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Direct taxes are paid directly by the taxpayer to the government. For individuals, the main direct taxes in the UK are income tax and National Insurance contributions. Indirect taxes are collected by another party – such as a retailer or a producer – and then paid to the government. The main indirect taxes in the UK are VAT and excise duties, charged on alcohol, tobacco, and road fuel.

This briefing sets out direct tax rates and principal tax allowances for the 2024/25 tax year. It describes the conditions necessary for eligibility for these tax allowances and provides a summary of the general tax position in straightforward cases.

This briefing deals with tax allowances, but not with cash benefits provided under the social security system, child tax credit or working tax credit.

Income tax

Income tax on earned income is charged at three rates: the basic rate, the higher rate and the additional rate.

For 2024/25 these three rates are 20%, 40% and 45% respectively.

Tax is charged on ‘taxable income’ at the basic 20% rate up to the basic rate limit, set at £37,700. Taxable income excludes personal allowances, which are the amount of money someone can receive without having to pay tax on it.

The higher 40% rate is charged on taxable income between the basic rate limit and the additional rate threshold, set at £125,140.

The additional 45% rate is charged on taxable income over £125,140.

All three tax rates and thresholds are unchanged from 2023/24.

Personal allowance

The personal allowance for income tax is set at £12,570 for 2024/25. Like the basic rate limit, the personal allowance has been fixed in value since 2021/22.

Marriage allowance

Married couples and civil partners may be entitled to claim the marriage allowance. Individuals whose income is insufficient to make full use of their personal allowance can transfer this unused fraction to their spouse or civil partner, up to a set amount.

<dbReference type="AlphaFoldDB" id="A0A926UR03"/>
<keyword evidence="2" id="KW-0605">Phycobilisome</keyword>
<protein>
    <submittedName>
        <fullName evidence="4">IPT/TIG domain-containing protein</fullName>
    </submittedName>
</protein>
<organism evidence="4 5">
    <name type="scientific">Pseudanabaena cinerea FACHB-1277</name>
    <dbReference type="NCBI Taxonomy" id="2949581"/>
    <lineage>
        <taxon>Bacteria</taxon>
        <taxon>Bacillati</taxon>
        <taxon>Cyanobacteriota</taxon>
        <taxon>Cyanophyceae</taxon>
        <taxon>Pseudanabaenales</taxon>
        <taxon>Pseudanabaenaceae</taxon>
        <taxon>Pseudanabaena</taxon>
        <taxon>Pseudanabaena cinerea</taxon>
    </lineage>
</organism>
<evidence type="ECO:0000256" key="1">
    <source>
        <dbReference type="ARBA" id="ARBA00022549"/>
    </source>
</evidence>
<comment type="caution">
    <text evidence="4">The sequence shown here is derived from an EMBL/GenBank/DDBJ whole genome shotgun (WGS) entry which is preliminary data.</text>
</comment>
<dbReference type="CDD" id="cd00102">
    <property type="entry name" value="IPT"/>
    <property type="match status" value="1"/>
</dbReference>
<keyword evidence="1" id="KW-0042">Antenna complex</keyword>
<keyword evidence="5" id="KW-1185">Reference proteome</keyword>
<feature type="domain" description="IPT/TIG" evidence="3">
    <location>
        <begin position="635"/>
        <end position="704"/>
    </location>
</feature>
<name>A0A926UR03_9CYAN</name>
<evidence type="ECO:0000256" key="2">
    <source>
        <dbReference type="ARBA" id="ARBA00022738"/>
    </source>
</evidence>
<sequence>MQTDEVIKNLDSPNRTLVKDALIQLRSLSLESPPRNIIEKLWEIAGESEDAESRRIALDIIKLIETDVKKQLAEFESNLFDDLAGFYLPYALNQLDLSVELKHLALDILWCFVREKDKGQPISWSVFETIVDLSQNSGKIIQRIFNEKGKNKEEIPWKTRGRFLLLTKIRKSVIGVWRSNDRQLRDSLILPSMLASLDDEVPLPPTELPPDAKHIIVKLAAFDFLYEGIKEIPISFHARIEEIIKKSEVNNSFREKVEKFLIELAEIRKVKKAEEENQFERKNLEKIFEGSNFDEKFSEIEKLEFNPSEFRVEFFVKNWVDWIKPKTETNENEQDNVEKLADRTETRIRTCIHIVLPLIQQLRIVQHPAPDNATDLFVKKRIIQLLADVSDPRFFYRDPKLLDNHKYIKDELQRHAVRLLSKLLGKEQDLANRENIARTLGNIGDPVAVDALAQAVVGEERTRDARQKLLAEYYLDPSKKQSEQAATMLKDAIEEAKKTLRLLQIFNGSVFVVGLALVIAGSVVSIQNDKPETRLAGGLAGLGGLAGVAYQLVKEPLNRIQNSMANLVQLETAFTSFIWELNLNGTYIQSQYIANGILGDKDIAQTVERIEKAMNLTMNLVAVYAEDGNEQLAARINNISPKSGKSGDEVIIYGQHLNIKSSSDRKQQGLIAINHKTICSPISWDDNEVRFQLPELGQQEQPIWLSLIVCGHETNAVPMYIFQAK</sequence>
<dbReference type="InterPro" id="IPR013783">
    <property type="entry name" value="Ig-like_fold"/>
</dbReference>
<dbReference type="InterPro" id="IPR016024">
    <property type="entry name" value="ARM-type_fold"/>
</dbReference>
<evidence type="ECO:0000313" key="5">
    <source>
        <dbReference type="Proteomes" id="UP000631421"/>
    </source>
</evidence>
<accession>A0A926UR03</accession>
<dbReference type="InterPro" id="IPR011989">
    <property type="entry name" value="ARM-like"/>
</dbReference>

Individuals cannot make use of this provision if their spouse or partner pays more than the basic rate of tax.

For 2024/25 the maximum that can be transferred is £1,260.

National Insurance contributions

The main rate of National Insurance contributions (NICs) for employees is cut by two percentage points from 10% to 8% from 6 April 2024.

The main rate is charged on all earnings between the primary threshold and the upper earnings limit. This follows a previous rate cut from 12% to 10%, announced in the 2023 Autumn Statement, which took effect from 6 January 2024. Employee earnings above the upper earnings limit are charged at 2%. This rate is unchanged for 2024/25.

The rate of NICs for employers is set at 13.8% on earnings above the secondary threshold. This rate is unchanged for 2024/25.

The primary threshold for employees is £242 per week for 2024/25. The upper earnings limit is set at £967 per week for 2024/25, so that it remains aligned with the income tax higher rate threshold. The secondary threshold is set at £175 per week for 2024/25. All three thresholds are unchanged from 2023/24.

Further information

Details of tax rates and allowances as well as tax credits for the 2024/25 year are set out in Annex A to HM Revenue & Customs, Overview of Tax Legislation and Rates, March 2024 published alongside the Spring Budget 2024.

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